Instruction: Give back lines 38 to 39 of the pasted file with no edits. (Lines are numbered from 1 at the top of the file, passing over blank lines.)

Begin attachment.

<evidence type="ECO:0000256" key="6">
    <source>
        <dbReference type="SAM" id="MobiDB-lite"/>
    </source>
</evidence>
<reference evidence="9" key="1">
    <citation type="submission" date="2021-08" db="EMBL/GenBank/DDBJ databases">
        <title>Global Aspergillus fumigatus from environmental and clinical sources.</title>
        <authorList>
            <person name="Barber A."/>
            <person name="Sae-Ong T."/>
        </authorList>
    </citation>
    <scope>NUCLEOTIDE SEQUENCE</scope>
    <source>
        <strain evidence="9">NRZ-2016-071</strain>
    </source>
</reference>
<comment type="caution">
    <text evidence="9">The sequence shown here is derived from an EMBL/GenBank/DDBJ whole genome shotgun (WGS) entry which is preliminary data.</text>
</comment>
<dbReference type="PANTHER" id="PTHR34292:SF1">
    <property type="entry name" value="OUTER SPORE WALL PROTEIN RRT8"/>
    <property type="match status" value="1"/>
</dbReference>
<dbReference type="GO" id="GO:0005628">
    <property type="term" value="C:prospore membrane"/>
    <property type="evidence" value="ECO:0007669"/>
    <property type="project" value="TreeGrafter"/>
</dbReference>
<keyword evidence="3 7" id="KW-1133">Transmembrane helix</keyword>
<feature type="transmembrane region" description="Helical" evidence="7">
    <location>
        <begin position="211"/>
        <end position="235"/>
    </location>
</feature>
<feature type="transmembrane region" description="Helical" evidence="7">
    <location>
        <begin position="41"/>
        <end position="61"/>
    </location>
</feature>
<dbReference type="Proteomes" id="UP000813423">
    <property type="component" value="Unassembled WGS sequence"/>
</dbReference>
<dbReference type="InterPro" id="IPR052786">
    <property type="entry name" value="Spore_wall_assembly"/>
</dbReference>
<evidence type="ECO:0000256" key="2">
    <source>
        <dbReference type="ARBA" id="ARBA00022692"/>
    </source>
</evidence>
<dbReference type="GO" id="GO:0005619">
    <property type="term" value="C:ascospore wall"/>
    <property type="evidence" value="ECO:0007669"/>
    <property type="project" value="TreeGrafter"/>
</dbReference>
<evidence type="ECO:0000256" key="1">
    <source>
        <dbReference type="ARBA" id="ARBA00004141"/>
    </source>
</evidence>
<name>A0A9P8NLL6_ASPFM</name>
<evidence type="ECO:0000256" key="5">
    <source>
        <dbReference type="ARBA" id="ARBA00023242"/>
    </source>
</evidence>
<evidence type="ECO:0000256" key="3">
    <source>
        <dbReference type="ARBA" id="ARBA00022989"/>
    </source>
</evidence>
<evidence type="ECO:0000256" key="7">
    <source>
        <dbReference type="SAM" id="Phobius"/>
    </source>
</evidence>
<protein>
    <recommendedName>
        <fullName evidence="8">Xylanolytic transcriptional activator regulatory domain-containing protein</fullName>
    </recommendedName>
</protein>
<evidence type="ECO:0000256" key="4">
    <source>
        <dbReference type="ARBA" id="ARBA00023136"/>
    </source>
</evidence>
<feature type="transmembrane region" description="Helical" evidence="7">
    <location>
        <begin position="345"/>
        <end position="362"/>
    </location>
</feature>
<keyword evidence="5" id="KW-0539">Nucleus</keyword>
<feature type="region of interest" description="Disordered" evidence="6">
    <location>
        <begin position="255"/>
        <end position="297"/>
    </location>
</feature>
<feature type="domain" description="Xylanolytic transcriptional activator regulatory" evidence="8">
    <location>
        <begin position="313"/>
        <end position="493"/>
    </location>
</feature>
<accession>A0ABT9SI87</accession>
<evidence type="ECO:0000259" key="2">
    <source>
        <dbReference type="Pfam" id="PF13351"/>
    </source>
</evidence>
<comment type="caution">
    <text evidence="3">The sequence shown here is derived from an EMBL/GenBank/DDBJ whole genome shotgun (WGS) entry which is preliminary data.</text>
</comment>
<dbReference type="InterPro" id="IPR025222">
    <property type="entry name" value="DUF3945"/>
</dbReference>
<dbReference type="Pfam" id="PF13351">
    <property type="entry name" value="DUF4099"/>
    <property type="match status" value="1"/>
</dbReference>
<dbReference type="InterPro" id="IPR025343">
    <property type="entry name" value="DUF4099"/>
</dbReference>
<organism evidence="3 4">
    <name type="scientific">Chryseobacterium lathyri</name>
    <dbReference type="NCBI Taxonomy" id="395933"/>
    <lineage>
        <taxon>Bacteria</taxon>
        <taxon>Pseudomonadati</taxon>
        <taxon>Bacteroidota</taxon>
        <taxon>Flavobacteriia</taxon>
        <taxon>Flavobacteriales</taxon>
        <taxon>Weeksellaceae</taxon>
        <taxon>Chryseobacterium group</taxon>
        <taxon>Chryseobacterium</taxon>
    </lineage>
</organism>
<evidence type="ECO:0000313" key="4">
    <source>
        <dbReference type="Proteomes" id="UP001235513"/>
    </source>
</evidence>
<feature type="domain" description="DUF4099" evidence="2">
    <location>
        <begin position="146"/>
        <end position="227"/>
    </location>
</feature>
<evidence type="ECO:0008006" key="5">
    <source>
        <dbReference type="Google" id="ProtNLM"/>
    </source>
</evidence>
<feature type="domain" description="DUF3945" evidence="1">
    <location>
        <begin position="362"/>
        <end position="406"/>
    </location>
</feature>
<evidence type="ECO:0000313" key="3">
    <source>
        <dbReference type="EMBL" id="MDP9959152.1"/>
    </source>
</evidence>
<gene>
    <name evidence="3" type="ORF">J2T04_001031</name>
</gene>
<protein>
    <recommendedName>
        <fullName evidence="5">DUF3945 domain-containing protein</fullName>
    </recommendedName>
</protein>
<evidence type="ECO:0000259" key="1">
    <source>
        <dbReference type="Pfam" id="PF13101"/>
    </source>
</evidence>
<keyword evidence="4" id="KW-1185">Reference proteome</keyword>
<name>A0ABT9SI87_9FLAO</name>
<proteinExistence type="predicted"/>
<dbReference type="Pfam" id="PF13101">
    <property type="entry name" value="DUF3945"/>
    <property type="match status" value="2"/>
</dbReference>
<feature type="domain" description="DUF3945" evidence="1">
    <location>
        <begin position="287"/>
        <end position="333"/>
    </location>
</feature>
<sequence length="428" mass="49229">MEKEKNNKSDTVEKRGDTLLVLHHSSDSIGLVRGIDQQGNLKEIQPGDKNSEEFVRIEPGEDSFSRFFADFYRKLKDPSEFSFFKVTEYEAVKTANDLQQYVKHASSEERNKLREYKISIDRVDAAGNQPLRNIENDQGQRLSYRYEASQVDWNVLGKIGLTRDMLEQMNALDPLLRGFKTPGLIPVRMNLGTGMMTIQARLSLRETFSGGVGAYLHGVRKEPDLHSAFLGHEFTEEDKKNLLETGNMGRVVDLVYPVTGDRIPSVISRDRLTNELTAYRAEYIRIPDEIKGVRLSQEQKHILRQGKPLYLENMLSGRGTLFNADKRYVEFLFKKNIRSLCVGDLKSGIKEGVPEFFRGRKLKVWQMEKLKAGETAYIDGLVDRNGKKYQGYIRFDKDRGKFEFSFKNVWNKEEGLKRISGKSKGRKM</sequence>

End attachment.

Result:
<feature type="transmembrane region" description="Helical" evidence="7">
    <location>